Blood Red Road has a unique narrative style that fits perfectly with the atmosphere of the book. Young writes phonetically, disregarding speech marks, and instead uses with a basic, raw style that brings Saba’s voice (and character) to life. It perfectly reflects the harsh, barren world in which Saba lives and doesn’t pull you out of the story at all. If anything, I couldn’t get through it fast enough – so don’t be scared off by the unusual narrative – it truly makes the story.
The opening chapters are perhaps a little slow, but the story builds up nicely. There is plenty of action from the start, and I hooked by the second half of the book, whereby Saba begins to interact more with others. Young is particularly good at characterization and I don’t think there was one I didn’t connect with or wasn’t intrigued by. There are some delightfully twisted and repulsive villain’s in Blood Red Road, and I suspect some even more creepy and dangerous characters are looming in the second book. There’s also a loyal band of friends that emerges by the end that I hope we will see more of. Interestingly, we don’t see much of Lugh at all in this book, though there is something about him I just don’t like. I’m sensing something there and no doubt we’ll explore his character more in the following sequel.
Occasionally, Blood Red Road felt a little cliché (I could have done without the rather sappy heartstone) but overall this is an exciting, action-filled adventure. I personally enjoyed how Young doesn’t bother with any flowery descriptions but goes for blunt storytelling – it is refreshing and fast-paced. Best of all, Blood Red Road, despite being a series, doesn’t end on a cliffhanger, instead Young has set up some interesting story arcs and left several questions that will clearly lead into the next book, but leaves us completely satisfied with the conclusion of this one. I cannot wait to find out what happens next. I certainly hope we get to see a lot more of the Free Hawks (I would totally join their gang) and the raiders. And how cute was Nero!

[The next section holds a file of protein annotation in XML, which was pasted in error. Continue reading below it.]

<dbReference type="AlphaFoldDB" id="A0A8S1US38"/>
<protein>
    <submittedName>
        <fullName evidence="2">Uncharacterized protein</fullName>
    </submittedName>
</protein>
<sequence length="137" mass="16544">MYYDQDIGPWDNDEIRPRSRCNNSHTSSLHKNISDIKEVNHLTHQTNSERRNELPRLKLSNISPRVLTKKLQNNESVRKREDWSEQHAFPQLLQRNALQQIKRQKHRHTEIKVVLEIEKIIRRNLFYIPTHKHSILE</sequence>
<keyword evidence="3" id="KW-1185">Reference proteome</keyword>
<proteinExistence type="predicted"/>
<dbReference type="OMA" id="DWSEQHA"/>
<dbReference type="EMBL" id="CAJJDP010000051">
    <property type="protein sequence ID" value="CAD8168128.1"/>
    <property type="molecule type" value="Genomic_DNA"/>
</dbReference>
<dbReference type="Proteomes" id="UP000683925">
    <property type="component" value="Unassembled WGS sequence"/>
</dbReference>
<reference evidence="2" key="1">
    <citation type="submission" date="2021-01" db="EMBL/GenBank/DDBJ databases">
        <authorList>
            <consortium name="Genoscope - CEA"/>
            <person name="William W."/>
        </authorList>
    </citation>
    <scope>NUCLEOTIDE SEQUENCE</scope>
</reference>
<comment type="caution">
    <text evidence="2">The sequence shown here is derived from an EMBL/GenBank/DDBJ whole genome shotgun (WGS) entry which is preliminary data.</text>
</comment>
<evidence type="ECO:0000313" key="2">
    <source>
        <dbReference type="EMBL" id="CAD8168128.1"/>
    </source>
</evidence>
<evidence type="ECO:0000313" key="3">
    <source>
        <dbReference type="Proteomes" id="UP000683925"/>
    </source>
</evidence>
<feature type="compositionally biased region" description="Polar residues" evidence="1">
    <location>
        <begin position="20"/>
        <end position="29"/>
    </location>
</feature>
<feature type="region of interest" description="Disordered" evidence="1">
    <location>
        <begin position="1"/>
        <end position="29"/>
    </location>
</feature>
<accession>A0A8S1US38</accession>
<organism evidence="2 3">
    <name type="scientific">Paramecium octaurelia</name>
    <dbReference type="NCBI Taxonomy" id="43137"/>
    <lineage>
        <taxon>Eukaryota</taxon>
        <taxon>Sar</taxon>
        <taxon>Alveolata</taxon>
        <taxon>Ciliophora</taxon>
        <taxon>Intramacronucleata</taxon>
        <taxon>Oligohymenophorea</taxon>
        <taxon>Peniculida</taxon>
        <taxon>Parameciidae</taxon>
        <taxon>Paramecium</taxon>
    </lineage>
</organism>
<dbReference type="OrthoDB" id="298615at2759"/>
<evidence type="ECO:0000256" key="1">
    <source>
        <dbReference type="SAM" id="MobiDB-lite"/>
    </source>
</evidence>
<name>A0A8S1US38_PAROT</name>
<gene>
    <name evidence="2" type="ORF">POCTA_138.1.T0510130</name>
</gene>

Blood Red Road is one of the best out of the plethora of dystopians that have emerged on the YA scene recently. It’s already gotten a movie deal, which is no surprise – and has some of the strongest, distinct characters I have read in a while. There’s definitely something for everyone here. I’ll leave you with a quote from a scene I particularly enjoyed – where Saba and Jack meet for the first time.
‘Jest then, like he feels me watchin him, he stops what he’s doin. He lifts his head. Our eyes meet. He tosses the twig away, saunters up to the fence an hooks his hands into the chainlink.
He don’t say a word. He jest runs his eyes slowly over my body, right down to my feet, then up agin. Th’other men whistle an jeer. I feel heat rushin through me. Feel it stain my chest, my neck, my cheeks. I know I must be bright red. Then he smiles. A lopsided, crook of a smile.
My fist clench. Cocky bastard. Who does he think he is?
So I do the same to him. I cross my arms over my chest an look him up and down. Brown hair to his shoulders. Silver grey eyes in a tanned face. High cheekbones, a shadow of a beard. Crooked nose, like it’s bin broke. Lean but strong lookin. Like he knows how to take care of hisself.
Our eyes meet agin.
Like what you see, Angel? he says.
I step to the fence. Hook my hands into the links, next to his. I lean in close. He’s got tiny white lines around his eyes from squintin. Or maybe smilin. He smells of warm dust an sage.
You ain’t my type, I says.’
Recommended Reading Age: 14+